# Question #49b10

Jan 20, 2018

$2 \sqrt{3} \cos \left(\theta + \frac{\pi}{3}\right)$

#### Explanation:

The general form is $a \cdot \cos \left(\theta\right) - b \cdot \sin \left(\theta\right) = R \cdot \cos \left(\theta + \alpha\right)$, where $R = \sqrt{{a}^{2} + {b}^{2}}$ and $\alpha = {\tan}^{-} 1 \left(\frac{b}{a}\right)$.

First calculate $R = \sqrt{{a}^{2} + {b}^{2}} = \sqrt{{\left(\sqrt{3}\right)}^{2} + {\left(3\right)}^{2}} = \sqrt{12} = 2 \sqrt{3}$.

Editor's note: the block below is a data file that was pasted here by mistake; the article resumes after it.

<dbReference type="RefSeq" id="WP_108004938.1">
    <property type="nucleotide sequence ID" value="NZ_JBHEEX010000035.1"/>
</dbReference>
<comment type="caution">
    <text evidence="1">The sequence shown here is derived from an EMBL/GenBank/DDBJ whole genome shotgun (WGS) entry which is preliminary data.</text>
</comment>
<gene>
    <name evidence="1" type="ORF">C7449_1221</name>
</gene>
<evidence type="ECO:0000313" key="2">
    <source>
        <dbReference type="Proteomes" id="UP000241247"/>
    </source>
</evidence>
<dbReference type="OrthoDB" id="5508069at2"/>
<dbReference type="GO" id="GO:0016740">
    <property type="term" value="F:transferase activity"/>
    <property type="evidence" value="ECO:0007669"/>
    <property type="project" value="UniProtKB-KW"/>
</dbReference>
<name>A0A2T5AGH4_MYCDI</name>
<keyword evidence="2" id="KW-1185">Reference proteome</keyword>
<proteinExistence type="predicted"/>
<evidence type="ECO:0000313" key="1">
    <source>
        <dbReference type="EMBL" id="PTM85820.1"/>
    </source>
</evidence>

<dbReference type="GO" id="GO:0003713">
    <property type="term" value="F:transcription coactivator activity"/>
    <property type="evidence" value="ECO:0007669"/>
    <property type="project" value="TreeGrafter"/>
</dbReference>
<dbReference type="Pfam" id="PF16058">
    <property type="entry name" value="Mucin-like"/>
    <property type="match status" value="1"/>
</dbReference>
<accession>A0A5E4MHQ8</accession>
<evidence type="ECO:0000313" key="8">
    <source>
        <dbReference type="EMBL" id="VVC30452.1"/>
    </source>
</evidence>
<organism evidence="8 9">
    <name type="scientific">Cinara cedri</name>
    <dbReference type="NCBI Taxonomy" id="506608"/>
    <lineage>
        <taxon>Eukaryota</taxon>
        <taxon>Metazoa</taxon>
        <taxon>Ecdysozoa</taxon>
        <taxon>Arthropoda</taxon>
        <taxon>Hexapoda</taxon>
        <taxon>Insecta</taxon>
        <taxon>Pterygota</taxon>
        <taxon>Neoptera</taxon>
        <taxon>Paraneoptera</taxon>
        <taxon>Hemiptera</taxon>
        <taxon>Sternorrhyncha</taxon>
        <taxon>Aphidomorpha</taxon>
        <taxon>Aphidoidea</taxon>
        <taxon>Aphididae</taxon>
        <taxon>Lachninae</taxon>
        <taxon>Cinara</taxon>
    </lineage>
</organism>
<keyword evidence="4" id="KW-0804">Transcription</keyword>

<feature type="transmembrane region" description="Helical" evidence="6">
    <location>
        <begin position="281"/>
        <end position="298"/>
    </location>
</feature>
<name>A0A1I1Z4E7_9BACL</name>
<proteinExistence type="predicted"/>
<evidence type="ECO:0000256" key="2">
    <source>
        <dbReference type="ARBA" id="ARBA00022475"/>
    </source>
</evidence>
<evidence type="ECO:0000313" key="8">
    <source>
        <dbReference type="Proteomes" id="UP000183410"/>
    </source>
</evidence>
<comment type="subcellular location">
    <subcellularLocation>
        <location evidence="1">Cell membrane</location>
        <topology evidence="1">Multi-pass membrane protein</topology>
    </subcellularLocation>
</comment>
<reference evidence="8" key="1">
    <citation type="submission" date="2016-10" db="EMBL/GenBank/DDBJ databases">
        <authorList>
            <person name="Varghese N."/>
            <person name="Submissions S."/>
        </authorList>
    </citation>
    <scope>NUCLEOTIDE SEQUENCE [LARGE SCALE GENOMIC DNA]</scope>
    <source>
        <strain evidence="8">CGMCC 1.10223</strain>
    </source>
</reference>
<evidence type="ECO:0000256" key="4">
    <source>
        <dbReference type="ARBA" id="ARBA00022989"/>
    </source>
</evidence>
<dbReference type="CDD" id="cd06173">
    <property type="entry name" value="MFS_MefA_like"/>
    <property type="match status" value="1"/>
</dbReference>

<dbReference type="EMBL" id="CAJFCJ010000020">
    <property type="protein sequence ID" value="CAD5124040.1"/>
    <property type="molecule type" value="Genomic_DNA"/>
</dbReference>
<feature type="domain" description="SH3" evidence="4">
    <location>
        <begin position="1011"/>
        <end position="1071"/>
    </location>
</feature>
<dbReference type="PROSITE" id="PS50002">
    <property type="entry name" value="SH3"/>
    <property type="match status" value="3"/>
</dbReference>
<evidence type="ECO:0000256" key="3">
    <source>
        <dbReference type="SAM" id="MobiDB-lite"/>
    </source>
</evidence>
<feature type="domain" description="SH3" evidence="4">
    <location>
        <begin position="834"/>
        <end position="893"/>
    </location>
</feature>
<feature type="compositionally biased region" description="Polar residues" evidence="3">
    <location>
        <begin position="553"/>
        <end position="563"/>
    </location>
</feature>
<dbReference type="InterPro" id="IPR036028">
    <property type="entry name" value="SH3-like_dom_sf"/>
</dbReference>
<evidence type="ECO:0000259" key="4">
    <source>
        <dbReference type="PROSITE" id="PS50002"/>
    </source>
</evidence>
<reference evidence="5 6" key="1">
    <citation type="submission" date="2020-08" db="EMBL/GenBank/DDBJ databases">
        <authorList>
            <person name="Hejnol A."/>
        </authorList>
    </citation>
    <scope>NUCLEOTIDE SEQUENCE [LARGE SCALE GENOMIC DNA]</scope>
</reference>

Next calculate $\alpha = {\tan}^{-} 1 \left(\frac{b}{a}\right) = {\tan}^{-} 1 \left(\frac{3}{\sqrt{3}}\right) = {\tan}^{- 1} \left(\sqrt{3}\right) = \frac{\pi}{3}$.

So $\sqrt{3} \cos \left(\theta\right) - 3 \sin \left(\theta\right) = 2 \sqrt{3} \cos \left(\theta + \frac{\pi}{3}\right)$